Source: Mosaic: The Hop Chronicles on Brulosophy.com

This recipe prior to June of 2017 was just fine and ready to be cemented in my rotation. HomeBrewCon 2017 and the invasion of the Cryo Hops made me think twice how I dry hopped this beer.



Here’s the recipe for Den of Iniquity:

Malt Weight Percentage

Maris Otter 9 lbs. 75%

Vienna 1 lb. 9%

Munich 1lb. 8%

Crystal 40 .5 lb. 4%

White Wheat .5 lb. 4%

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Hops Oz Type Time Alpha Acids IBU

Simcoe 1oz Pellet 60 Min. 13 AA 41.2 IBU

Mosaic 1oz Pellet 10 Min. 12.7 AA 14.6 IBU

Mosaic 1oz Pellet 7 Min. 12.7 AA 10.8 IBU

Mosaic 1oz Pellet 5 Min. 12.7 AA 8 IBU

Mosaic 2oz Pellet Flameout 12.7 AA

Mosaic 2oz Pellet Dry Hop 12.7 AA 4 Days

Mosaic Cryo Hops YCH Dry Hop 12.7 AA 4 Days

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Yeast Attenuation

Fermentis Safale US-05 81% Attenuation

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Batch Size 5.5 Gallons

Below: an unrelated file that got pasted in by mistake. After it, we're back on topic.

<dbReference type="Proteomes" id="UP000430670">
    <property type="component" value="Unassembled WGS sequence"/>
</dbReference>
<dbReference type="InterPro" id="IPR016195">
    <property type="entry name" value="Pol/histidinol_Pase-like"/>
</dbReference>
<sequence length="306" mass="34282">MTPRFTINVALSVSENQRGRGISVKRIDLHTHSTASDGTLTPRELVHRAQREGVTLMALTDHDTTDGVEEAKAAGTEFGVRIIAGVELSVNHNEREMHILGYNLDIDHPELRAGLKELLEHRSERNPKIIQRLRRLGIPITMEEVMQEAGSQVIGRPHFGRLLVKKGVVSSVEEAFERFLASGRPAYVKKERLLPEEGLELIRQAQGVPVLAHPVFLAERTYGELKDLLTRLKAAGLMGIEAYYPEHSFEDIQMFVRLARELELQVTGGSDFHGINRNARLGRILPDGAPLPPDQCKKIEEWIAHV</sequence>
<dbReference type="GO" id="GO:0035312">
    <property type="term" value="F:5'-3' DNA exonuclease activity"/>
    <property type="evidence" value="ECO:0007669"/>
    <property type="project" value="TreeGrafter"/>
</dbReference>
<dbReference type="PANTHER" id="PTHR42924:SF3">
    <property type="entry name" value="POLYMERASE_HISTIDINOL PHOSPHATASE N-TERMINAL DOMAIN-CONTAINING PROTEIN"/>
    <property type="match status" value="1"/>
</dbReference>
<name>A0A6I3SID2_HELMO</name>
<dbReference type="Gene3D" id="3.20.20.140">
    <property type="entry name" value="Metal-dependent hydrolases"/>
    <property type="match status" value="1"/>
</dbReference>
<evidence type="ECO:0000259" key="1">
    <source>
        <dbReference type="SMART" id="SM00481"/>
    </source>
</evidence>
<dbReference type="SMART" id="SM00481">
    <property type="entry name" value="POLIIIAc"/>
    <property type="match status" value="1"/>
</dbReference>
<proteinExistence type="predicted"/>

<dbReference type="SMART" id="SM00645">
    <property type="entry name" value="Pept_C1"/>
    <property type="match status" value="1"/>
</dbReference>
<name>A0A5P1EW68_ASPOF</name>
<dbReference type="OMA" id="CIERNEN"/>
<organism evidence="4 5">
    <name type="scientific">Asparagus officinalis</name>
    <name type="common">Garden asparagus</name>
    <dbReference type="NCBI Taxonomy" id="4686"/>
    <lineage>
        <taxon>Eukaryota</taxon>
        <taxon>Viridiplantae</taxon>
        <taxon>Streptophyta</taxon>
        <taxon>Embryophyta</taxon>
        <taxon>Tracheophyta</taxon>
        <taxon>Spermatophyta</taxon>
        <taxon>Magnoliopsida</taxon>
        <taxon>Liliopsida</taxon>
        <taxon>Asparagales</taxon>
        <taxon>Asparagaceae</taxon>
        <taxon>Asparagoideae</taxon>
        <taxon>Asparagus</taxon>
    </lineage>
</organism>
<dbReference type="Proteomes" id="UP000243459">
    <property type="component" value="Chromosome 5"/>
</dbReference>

Boil Size 8 Gallons

Efficiency 82%

OG 1.067

FG 1.013

Color 7.8 SRM

Bitterness 69.5 IBU

The third and forth time I brewed this beer was going to be for some competitions. I was currently talking to my friend Brian about water chemistry and he helped me come up with the amount of brewing salts that I have listed below. I measured out my brewing salts since I was using RO water for this particular batch and needed to build the minerals back up. I used the following:





Gypsum CaSo4 5.6g

Table Salt NaCL 0 g

Epsom Salt MgSO4 9.9g

Calcium Chloride CaCl 2.9g

Baking Soda NaHCO3 2.3g

Chalk CaCO3 5.4g



Checking mash temp after mashing for 45 minutes. Started at 152 degrees and only dropped lost 2 degrees. Kettle is wrapped with an old bedroom quilt. Works great for keeping the heat contained.

Check out some reviews for The Brew Bag



Aroma

Bright tropical fruit, grapefruit, ripe melon, and low maltiness.

Appearance

Golden, slightly hazy, white creamy head that persists throughout drinking.

Flavor

Mild biscuit, bready malt with bright floral and fruity hop flavors. Light sweetness with a firm and quite aggressive bitterness. Dry finish with a sweetness that lingers.

Mouthfeel